Endometriosis And LPD
Endometriosis affects women in their reproductive years. Although a woman may not know she has endometriosis until she is in her late teens or early twenties, the effects of the disease are far-reaching and long-standing. Endometriosis can rob a woman of her fertility and can leave her feeling exhausted and in discomfort and pain, especially at the time of her menstrual cycle.
Cause, Unknown-Effect, Devastating
The exact cause of endometriosis is unknown. It may be genetic and some studies indicate that sisters have a six times increased risk compared to their husbands' sisters and an eight times increased risk when compared to other women. Sisters who are affected tend to have the disease in a more severe form than those who are not related. The studies are incomplete in terms of genetic relation, but the fact does remain that endometriosis is a common and often undiagnosed disease among women.
Women with anything more than very mild endometriosis have a difficult time conceiving a pregnancy. Many times, they are infertile and have to embark upon the path of assisted reproduction therapy to have a baby. For women who are able to conceive, the very state of pregnancy can put endometriosis into remission. The other side of the equation is that endometriosis causes infertility by affecting ovulation and causing a luteal phase defect.
Luteal Phase Defect-What It Is
Luteal phase defect is a commonly misunderstood condition that frequently affects fertility. When the luteal phase of the menstrual cycle is affected, as it often is when a woman has endometriosis, then her ability to release eggs at the appropriate time in order for them to be fertilized is also affected. In the end, the woman is infertile, in that the eggs are not released appropriately.
The luteal phase refers to the amount of time during the menstrual cycle between ovulation and the onset of the next menstrual period. In the cycle of most women who menstruate normally, the luteal phase is 10 to 14 days. If the luteal phase is less than 10 days or more than 14 days, then it is possible the woman is suffering from luteal phase defect.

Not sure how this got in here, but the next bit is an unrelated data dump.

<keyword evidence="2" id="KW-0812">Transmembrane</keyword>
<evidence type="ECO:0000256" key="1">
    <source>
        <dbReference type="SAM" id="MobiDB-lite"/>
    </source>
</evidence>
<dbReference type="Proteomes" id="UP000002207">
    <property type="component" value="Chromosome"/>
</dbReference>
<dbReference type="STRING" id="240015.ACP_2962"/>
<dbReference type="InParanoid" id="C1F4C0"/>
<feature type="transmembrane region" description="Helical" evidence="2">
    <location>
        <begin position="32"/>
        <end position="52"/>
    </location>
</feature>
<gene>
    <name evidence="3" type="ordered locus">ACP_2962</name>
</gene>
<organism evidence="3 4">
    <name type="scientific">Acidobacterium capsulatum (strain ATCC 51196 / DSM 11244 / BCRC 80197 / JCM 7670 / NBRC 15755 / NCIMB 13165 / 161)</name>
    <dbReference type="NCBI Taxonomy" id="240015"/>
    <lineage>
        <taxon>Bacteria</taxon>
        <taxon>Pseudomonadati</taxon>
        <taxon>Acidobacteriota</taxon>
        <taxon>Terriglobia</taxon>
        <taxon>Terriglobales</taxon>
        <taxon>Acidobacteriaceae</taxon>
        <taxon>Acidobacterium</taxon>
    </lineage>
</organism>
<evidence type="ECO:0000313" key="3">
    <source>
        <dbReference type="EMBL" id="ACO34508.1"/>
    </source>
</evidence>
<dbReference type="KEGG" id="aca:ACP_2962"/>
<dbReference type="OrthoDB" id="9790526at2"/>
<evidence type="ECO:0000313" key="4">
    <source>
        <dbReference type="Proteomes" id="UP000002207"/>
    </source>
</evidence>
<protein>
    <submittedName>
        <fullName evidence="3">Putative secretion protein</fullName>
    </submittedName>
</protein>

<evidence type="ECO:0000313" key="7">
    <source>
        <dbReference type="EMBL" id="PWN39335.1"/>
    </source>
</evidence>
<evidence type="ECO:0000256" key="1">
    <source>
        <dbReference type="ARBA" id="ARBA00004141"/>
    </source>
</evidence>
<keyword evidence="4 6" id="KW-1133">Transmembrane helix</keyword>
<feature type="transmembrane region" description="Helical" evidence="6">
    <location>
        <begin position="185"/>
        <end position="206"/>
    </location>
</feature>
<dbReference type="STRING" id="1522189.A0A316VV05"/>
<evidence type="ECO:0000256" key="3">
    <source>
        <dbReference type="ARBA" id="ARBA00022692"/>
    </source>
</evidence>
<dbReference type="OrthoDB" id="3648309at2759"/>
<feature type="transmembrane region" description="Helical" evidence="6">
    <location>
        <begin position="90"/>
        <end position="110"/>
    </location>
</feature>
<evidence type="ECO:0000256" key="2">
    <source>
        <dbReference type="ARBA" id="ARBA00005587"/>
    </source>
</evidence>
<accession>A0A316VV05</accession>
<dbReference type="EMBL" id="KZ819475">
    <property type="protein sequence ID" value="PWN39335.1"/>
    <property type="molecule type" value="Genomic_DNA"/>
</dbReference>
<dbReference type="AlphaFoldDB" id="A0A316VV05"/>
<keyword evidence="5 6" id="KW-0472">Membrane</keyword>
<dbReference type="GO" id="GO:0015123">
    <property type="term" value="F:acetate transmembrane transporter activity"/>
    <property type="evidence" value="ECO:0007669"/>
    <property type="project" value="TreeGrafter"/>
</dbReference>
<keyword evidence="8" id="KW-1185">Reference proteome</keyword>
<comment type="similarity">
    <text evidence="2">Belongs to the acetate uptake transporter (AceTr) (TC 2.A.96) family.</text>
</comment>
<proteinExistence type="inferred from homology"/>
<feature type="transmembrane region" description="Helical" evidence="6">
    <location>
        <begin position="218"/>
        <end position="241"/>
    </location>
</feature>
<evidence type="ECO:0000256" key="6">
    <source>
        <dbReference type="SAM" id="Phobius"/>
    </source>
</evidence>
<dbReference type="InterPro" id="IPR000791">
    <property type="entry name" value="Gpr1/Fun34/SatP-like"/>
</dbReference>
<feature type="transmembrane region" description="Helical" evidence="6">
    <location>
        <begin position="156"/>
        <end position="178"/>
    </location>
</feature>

Isn't It Always About Hormones?
The hormone FSH (follicle stimulating hormone) is created during the normal cycle in a woman's body. This hormone carries the responsibility of forming a mature follicle, which will contain an egg, in one of the ovaries. When the follicle bursts, it releases the hormone progesterone, which is the hormone that signals the endometrium (the lining of the uterus) to thicken in preparation for the implantation of the fertilized egg. When the luteal phase is less than 10 days, the endometrium is not sufficiently prepared to house a fertilized egg and a pregnancy cannot be sustained. Even if the egg is fertilized, it will spontaneously abort-often without the woman even knowing she is pregnant-because the pregnancy is not viable.
When a woman has endometriosis, the disease often disrupts her luteal phase. Anovulation causes a luteal phase defect, which interferes with implantation. If she wants to have a baby, treatment of the endometriosis is imperative, and assisted reproduction therapy is often necessary.